Stormy Day Ahead From Plains To Southeast
Summer storms slammed several states again Tuesday, with almost 100 reports of large hail and damaging winds sent to the National Weather Service (NWS) from more than a dozen states.
A wind gust of 87 mph a few miles outside of Bismarck, North Dakota blew a camper across a driveway, rolled a trailer into a ditch, and scattered other debris throughout the area.
Barns were blown apart near Turtle Lake, North Dakota, the pieces scattered „a good distance away” from their original location, according to the NWS report.
Winds up to 60 mph were recorded in other states, knocking down trees and power lines which damaged homes and cut off electricity.
Hail the size of ping pong balls was reported near San Angelo, Texas.
Today’s storms could be almost as rough in some spots, but severe weather won’t be as widespread. Still, truckers will have to be on their toes, especially if they’re hauling loads through the Plains and Southeast.
A slow-moving cold front in the Plains and a stationary front stretching across the Tennessee and middle Mississippi valleys are the primary features that will trigger additional storms, as well as heavy rainfall and flooding.
Severe storms today could hit anywhere across a large region, from Nebraska and Iowa all the way to Alabama. However, they will likely be isolated, meaning drivers may have dozens or hundreds of miles between severe storms where the weather would be relatively quiet. But where the worst storms do strike, conditions could be nasty for a while.
Some of the cities at risk will be Omaha and Lincoln, Nebraska; Des Moines, Iowa; Kansas City and St. Louis, Missouri; Paducah, Kentucky; Memphis, Jackson, and Nashville, Tennessee; Tupelo, Mississippi; as well as Huntsville and Birmingham, Alabama.
The main threats will be dangerous wind gusts and large hail. But periods of torrential rainfall will reduce visibility in some areas, leading to flash flooding and potential road or ramp closures.
The NWS issued warnings Tuesday in some of these areas as flash flooding became imminent, or after it received reports of the flooding. Flash flood watches — a „watch” means hazardous weather is possible — will remain posted today from northeastern Missouri to the St. Louis metropolitan area, central and southern Illinois, and western Kentucky. Another 1 to 2 inches of rainfall may accumulate in the rain gauges there.
Isolated severe thunderstorms may also pop up in the Northern Rockies, from eastern Idaho into Montana, in addition to portions of the mid-Atlantic.
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RÍO DE JANEIRO (AP) — A cyclone has hit the southern region of Brazil, killing nine people and causing floods.
The nine died Tuesday in the state of Santa Catarina, while two people were missing, according to civil defense officials. Three of the deaths occurred in Tijucas, a coastal city on the outskirts of Florianópolis, capital of Santa Catarina. Xanxerê and Chapecó, two cities in the west of the state, were the most affected by damage after rain and strong winds.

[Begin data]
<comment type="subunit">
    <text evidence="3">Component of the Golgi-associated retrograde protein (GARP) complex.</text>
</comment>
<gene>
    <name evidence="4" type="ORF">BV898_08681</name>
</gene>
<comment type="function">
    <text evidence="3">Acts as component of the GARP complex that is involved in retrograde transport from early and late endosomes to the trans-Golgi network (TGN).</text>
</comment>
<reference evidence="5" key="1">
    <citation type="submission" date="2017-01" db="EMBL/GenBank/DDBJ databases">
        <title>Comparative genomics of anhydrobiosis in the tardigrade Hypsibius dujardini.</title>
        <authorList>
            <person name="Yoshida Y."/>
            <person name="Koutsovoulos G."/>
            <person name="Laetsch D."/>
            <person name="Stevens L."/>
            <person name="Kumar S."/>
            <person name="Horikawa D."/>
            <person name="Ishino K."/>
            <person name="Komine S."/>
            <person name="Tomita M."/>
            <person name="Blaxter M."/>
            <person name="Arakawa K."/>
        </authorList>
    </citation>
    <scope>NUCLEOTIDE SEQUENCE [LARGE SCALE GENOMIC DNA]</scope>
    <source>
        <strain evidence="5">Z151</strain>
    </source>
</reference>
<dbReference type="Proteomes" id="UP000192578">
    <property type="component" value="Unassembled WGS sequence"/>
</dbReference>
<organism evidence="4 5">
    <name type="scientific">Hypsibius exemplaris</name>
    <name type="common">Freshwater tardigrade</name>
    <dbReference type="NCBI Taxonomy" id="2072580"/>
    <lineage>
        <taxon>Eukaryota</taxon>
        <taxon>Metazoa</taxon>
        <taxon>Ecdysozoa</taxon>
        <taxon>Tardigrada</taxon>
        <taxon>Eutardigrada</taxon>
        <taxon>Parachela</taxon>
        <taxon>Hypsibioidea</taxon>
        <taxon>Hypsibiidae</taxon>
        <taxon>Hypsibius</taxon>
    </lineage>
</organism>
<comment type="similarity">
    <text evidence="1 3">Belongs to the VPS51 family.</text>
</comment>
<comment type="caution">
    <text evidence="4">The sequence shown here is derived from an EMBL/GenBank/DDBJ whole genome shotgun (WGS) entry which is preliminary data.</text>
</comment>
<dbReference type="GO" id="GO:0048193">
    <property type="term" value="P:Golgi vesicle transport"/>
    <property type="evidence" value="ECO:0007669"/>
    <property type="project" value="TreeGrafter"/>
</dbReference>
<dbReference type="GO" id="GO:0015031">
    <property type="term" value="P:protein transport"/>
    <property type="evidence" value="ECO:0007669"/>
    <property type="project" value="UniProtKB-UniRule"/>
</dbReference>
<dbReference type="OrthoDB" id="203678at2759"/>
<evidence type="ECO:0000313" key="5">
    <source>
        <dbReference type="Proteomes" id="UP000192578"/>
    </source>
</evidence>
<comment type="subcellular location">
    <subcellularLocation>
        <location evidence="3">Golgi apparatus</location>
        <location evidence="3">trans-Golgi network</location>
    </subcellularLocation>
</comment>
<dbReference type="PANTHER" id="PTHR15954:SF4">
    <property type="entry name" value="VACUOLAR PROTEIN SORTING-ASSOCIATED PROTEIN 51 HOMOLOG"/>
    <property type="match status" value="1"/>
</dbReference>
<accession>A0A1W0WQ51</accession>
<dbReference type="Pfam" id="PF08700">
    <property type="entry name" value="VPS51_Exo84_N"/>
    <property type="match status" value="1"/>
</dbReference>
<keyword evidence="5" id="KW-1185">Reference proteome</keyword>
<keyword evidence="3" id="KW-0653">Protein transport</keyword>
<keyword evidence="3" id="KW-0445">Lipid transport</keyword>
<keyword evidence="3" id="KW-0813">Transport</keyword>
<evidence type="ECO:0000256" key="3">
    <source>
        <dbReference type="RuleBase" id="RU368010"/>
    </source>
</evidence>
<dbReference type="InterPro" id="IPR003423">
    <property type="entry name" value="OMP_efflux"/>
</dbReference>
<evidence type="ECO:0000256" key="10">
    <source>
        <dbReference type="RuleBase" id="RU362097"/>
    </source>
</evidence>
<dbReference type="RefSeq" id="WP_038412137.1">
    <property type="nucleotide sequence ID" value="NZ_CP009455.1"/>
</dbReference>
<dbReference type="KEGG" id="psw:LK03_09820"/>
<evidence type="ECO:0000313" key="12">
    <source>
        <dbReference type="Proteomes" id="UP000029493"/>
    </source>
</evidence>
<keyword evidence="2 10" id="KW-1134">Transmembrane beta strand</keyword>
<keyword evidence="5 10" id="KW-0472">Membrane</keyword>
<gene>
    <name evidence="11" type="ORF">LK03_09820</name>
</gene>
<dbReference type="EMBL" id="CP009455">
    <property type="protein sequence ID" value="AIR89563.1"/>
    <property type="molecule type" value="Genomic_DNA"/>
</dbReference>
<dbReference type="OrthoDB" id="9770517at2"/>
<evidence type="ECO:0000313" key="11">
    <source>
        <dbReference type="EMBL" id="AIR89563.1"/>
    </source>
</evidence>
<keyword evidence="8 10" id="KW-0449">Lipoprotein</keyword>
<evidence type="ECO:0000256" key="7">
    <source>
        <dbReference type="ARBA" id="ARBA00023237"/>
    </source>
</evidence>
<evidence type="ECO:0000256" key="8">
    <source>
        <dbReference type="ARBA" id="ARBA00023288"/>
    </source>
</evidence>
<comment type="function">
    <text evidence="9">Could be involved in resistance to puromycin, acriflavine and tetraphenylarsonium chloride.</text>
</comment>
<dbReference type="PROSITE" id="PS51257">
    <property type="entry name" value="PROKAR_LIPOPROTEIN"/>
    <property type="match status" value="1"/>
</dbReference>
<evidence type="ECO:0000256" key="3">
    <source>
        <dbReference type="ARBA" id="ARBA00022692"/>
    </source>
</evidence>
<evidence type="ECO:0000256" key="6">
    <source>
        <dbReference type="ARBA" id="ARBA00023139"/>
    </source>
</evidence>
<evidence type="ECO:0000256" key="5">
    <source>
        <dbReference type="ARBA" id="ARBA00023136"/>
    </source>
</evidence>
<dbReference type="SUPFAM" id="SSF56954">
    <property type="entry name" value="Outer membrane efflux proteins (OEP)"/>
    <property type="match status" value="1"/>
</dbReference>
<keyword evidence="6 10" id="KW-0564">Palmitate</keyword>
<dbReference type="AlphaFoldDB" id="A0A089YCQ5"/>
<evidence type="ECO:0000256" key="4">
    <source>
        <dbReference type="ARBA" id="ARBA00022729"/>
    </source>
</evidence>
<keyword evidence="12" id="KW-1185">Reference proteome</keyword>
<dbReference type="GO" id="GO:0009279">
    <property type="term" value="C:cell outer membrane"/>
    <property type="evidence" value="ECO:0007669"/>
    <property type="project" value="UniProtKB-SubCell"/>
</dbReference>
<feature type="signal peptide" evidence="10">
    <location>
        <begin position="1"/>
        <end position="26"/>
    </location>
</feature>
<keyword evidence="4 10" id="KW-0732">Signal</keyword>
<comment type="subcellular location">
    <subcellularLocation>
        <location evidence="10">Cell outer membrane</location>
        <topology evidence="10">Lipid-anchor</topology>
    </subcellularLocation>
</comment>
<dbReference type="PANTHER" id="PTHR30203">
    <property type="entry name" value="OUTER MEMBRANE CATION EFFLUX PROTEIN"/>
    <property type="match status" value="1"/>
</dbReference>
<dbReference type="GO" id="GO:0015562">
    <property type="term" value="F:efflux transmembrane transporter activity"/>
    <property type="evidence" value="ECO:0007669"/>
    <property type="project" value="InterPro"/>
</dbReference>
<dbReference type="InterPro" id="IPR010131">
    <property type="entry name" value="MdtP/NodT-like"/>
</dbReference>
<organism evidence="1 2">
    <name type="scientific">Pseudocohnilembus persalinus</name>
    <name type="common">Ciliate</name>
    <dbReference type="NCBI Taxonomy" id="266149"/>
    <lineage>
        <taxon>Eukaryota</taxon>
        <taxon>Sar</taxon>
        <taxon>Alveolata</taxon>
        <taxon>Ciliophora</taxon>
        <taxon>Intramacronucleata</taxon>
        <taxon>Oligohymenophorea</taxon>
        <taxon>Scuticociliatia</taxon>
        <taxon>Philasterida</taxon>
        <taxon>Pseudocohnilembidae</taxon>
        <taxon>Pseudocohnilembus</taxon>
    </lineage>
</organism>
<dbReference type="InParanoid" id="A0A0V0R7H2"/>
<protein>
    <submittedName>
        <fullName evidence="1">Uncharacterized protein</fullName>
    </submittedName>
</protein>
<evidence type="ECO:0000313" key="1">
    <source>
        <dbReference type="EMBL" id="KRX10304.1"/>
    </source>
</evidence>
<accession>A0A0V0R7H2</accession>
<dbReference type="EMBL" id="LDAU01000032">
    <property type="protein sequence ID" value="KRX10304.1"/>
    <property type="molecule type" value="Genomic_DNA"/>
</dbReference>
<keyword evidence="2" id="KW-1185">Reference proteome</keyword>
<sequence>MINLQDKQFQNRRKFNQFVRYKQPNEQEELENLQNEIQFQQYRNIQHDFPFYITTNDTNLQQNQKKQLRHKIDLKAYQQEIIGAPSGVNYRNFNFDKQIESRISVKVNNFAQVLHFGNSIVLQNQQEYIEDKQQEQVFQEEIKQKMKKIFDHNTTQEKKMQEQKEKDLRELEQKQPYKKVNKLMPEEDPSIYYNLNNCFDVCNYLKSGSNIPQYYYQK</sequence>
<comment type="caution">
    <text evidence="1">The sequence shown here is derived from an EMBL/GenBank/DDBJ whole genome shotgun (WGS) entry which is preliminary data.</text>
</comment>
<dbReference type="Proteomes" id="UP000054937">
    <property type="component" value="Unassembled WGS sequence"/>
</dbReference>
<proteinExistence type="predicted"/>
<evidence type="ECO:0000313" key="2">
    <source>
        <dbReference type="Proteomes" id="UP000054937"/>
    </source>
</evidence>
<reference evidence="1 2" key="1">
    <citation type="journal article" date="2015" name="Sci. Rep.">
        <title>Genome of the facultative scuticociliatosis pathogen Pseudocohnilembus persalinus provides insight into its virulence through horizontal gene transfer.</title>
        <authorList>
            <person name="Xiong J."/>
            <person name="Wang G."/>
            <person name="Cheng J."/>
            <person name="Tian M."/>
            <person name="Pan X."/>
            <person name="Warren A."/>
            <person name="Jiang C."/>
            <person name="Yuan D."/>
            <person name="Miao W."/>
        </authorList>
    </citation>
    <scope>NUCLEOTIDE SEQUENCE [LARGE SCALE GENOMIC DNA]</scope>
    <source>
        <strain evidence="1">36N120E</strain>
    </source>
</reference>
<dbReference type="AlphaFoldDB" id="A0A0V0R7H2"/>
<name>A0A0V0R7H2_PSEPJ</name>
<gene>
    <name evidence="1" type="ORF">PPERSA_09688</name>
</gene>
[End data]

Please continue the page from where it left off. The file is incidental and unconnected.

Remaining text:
In Rio Grande do Sul, another affected state, there were more than 1,100 evacuees.
The storm knocked down trees and power poles, and caused landslides. In Santa Catarina, more than 700 thousand people were without electricity on Wednesday morning.
Authorities warned that strong winds will persist on Wednesday and said flooding could occur in southern coastal regions.
NASA Awards NOAA’s Space Weather Follow On-Lagrange 1 (SWFO-L1) Solar Wind Plasma Sensor (SWiPS)
GREENBELT, Md., July 1, 2020
GREENBELT, Md., July 1, 2020 /PRNewswire/ — On behalf of the National Oceanic and Atmospheric Administration (NOAA), NASA has awarded the Space Weather Follow On-Lagrange 1 (SWFO-L1) Solar Wind Plasma Sensor (SWiPS) contract to South West Research Institute (SwRI) in San Antonio, Texas.
This is a cost plus fixed-fee contract with a total value of $15,579,930. The performance period begins on July 1 and runs for 76 months. The work will be performed at SwRI’s facility in San Antonio, Texas.
The principal purpose of this requirement within the Space Weather Follow On (SWFO) Project is to design, analyze, develop, fabricate, integrate, test, calibrate, evaluate, and support launch and on-orbit check-out of the Solar Wind Plasma Sensor (SWiPS) instrument as part of the SWFO-L1 Observatory. SWFO-L1 will provide NOAA with the continuity of solar wind data and coronal mass ejection imagery, the National Weather Service’s highest priority for space weather observations.
The SWFO-L1 satellite, which is planned to launch in 2024 as a rideshare with the NASA Interstellar Mapping and Acceleration Probe, will collect upstream solar wind data and coronal imagery to support NOAA’s mission to monitor and forecast space weather events.
NOAA is responsible for the Space Weather Follow-On project. NASA is the program’s flight system procurement agent, and NASA’s Goddard Space Flight Center in Greenbelt, Maryland, is the lead for this acquisition.
For information about NASA and agency programs, visit: https://www.nasa.gov
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